A debt “can only be an administrative expense if the debtor received the consideration for the obligation after the commencement of bankruptcy proceedings.” In re Bethlehem Steel, 479 F.3d at 172-73 . Because FELRA’s proposed post-petition claim amount bears no causal relationship to the post-petition consideration provided by the covered employees—either in terms of hours worked or in terms of the employees’ willingness to work at all—FELRA cannot meet its burden of showing that A&P received the consideration for FELRA’s claim “after the commencement of bankruptcy proceedings.” Id. at 173. Moreover, as the bankruptcy court pointed out, “the calculation is loaded in favor of a higher number for the year of withdrawal,” even though FELRA cannot show that the consideration provided by the covered workers was concomitantly “loaded in favor of” the year 2011. Sp. App’x at 14. FELRA’s protests that this is the only method that accords with ERISA are disingenuous—FELRA’s own expert admitted that ERISA had nothing to say about how a withdrawal liability claim should be partitioned for bankruptcy purposes—and incorrect, as the ERISA presumptive method is meant to arrive at a total withdrawal liability number, and the various subtotals that go into that final total serve no independent purpose in the statute. See generally 29 U.S.C. § 1391. Thus, the bankruptcy court did not err in holding that FELRA’s proposed administrative expense claim, as calculated, failed to qualify for administrative expense status.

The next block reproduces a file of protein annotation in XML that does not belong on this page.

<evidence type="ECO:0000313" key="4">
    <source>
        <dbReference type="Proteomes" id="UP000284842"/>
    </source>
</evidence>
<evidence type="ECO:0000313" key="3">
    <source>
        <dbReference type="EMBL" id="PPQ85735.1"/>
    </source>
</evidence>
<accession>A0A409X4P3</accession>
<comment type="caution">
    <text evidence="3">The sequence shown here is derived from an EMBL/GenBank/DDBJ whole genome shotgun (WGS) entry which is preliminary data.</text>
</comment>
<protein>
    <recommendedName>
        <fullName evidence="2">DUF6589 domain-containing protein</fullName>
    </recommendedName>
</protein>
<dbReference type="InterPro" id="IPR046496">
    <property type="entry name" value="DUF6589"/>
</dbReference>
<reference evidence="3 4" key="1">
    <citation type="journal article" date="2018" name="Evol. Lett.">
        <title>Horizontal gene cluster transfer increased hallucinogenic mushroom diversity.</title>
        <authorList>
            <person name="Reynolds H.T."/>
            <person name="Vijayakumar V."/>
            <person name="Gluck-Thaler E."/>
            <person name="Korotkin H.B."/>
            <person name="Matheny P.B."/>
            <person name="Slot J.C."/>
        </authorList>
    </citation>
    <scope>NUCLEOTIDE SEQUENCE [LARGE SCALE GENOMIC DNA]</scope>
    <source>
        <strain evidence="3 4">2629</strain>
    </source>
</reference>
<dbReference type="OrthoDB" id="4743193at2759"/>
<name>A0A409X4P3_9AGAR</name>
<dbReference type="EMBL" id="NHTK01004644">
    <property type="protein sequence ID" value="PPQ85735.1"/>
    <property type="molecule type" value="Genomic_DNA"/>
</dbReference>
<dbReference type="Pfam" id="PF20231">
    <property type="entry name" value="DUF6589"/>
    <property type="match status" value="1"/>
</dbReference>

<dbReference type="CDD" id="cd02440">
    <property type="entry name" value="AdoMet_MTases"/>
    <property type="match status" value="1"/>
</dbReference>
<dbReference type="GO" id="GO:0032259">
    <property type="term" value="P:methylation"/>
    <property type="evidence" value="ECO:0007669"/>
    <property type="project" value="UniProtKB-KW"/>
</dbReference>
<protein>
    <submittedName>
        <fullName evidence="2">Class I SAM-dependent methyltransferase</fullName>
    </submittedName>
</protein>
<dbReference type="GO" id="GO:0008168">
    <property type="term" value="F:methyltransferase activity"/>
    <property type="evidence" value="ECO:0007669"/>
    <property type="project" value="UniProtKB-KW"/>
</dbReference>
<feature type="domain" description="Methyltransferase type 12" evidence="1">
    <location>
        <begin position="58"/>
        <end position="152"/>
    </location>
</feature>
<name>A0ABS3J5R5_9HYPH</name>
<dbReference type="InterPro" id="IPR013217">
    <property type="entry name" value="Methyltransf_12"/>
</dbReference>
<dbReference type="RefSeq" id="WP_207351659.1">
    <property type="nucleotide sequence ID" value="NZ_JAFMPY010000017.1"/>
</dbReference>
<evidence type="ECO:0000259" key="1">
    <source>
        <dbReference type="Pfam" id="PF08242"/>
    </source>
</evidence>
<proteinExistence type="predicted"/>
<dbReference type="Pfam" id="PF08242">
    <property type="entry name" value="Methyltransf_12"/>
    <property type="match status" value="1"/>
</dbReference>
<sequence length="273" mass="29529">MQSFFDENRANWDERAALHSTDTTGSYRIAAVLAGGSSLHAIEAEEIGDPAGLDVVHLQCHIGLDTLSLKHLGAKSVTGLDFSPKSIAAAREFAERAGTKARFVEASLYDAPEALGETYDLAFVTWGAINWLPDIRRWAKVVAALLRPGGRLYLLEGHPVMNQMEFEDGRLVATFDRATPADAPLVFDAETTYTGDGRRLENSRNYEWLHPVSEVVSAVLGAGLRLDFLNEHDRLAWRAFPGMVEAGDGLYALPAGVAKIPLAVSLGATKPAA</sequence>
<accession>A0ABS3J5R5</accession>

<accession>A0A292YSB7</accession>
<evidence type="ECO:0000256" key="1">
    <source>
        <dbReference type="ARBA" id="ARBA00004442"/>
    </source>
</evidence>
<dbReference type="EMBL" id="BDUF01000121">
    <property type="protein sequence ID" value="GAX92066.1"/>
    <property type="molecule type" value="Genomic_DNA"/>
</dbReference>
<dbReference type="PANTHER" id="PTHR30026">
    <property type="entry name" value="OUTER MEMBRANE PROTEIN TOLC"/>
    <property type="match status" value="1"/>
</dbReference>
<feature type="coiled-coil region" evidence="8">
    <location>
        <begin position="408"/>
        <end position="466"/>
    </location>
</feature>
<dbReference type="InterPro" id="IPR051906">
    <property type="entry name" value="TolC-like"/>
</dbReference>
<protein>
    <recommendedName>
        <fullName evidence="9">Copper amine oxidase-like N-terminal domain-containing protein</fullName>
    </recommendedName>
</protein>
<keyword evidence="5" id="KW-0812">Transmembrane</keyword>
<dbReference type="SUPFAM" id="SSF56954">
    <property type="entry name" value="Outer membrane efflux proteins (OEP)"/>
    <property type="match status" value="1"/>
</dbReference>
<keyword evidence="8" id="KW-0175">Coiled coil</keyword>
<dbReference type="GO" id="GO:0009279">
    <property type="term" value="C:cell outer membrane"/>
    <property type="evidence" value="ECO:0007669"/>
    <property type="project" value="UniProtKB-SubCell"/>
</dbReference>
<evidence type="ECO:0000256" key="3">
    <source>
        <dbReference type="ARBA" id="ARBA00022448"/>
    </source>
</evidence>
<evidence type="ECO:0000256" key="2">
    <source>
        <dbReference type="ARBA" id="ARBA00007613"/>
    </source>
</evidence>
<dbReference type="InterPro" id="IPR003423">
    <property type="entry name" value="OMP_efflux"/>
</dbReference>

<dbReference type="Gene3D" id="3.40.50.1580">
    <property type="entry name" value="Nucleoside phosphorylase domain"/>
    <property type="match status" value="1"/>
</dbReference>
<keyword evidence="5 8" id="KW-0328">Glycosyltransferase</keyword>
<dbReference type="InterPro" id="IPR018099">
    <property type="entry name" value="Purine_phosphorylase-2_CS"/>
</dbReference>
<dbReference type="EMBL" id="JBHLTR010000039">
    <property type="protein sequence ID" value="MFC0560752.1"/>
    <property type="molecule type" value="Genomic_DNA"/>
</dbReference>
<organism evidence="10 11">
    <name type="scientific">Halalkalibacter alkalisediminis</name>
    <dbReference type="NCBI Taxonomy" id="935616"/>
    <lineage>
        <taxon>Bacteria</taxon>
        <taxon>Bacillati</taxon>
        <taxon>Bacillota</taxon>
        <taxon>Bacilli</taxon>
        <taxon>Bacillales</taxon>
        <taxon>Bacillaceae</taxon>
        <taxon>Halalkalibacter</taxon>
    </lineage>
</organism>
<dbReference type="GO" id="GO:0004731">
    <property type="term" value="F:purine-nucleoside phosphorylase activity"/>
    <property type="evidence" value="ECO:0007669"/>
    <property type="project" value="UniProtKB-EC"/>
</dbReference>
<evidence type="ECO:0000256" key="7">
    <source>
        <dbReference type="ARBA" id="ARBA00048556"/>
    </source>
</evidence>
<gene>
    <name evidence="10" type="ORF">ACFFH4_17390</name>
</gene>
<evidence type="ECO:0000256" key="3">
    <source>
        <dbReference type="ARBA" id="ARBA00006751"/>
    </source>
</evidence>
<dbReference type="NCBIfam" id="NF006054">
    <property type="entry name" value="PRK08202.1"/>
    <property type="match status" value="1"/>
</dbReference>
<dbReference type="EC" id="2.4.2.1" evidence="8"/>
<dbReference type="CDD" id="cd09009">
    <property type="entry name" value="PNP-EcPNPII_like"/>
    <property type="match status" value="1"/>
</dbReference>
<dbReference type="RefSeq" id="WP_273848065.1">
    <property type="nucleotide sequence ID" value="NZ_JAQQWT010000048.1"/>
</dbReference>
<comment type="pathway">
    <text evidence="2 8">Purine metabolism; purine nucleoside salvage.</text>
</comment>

We have considered all of the remaining arguments raised by Appellant and find them to be without merit. For the reasons stated above, we AFFIRM the District Court’s August 11, 2014 judgment affirming the July 2, 2013 order of the Bankruptcy Court.

[1] The Honorable William K. Sessions III, of the Unites States District Court for the District of Vermont, sitting by designation.